Instead, things worsened gradually. It took over two hours before we even started getting reports from customers that their sites were down. At that point, it seemed like the problem was just some sort of residual effect of the network problem, and re-generating DNS for each person who wrote in fixed it right away, and for good.

As time went on, and the problems kept coming in, we realized there was a pretty major data loss in the nameserver database, and started running some scripts to regenerate it all. Those would take a couple of hours, but when they were done everything would be better, we assumed!

It wasn’t until those regeneration scripts finished and we discovered there were still lots of missing domains that it finally dawned on us .. dns records were continuously being deleted!

And THAT is when we finally found the culprit, fixed the mess, and started trying to make sure this would never happen again!

When it rains, we’re poor.

And where was DreamHost Status for all this?

DreamHost Status was down. (See, if you just read DreamHost Status you would have known that!)

Like they’ve said befores, when it rains it pours.

We thought DreamHost Status was down because of the huge crush of people trying to access it due to the network problems. So, when we could finally get into it, we switched it to a static html page to try and lighten the load.

Lighten the load it did not!

Right about then we got a message from our remote data center in San Francisco (both ns2.dreamhost.com and dreamhoststatus.com are kept completely off our main network and in a different city exactly so they wouldn’t be affected by outages like this!)

Your server’s switchport has been de-rated to 10 Mb/s because your server began generating an out-bound storm of packets. This type of event usually indicates a compromise in security.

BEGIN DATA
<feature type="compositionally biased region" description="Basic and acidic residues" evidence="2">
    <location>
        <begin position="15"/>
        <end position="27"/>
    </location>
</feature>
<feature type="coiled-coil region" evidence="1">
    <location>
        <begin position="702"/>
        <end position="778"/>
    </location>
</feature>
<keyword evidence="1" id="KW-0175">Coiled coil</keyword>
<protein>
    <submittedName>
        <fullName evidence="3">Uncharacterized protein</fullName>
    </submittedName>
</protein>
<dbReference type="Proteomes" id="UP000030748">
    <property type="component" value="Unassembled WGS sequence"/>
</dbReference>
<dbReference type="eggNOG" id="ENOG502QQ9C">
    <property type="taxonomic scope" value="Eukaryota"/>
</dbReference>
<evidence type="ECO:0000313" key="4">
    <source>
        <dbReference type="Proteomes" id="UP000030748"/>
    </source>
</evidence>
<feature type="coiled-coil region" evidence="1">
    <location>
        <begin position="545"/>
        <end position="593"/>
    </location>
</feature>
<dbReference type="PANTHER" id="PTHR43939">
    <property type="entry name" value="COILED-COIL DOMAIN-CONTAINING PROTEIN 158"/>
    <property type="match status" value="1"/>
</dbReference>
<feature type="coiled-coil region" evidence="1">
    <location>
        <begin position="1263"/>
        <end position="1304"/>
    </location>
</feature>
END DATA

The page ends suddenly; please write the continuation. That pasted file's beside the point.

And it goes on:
We have taken this action to mitigate the amount of bandwidth transfer charges incurred by your account related to this activity

Man, what timing! We did not need a DDoS attack right now.

But wait a second. Somehow that just seemed a little bit TOO Murphy-esque. And, indeed, when we probed them further, they told us:

According to my monitor, it appears you’re being DDoS attacked on your DNS service (UDP 53) specifically to IP 208.96.10.221. At 5a,
your traffic peaked our threshold for dangerous amounts of packets going through your switch port which was when your server was de-rated.

That “Distributed Denial of Service” attack was actually just honest DNS requests!

Which was super-high because ns1.dreamhost.com was returning “I don’t have any records for that domain” for a ton of domains, due to the deletion of the DNS database entries, due to the haywire script, due to the network blip, due to the IOS bug, due to us not upgrading as quickly as possible because of the network downtime involved!

After Math is Art!

The Aftermath

Well, we did the IOS upgrade and it looks like it fixed the networking problems.

We also made our crazy script do some sanity checking. But more importantly (and in just two lines of code!), we’ve now set all our internal scripts to just DIE MISERABLY if they ever get any kind of un-good data from an sql query. Clearly, ’tis better to not do something you were supposed to then to do something you were not supposed to!

We’re also going to separate good old DreamHost Status from absolutely everything else DreamHost related.. even if that means moving it to blogger or something!

We must break the cycle!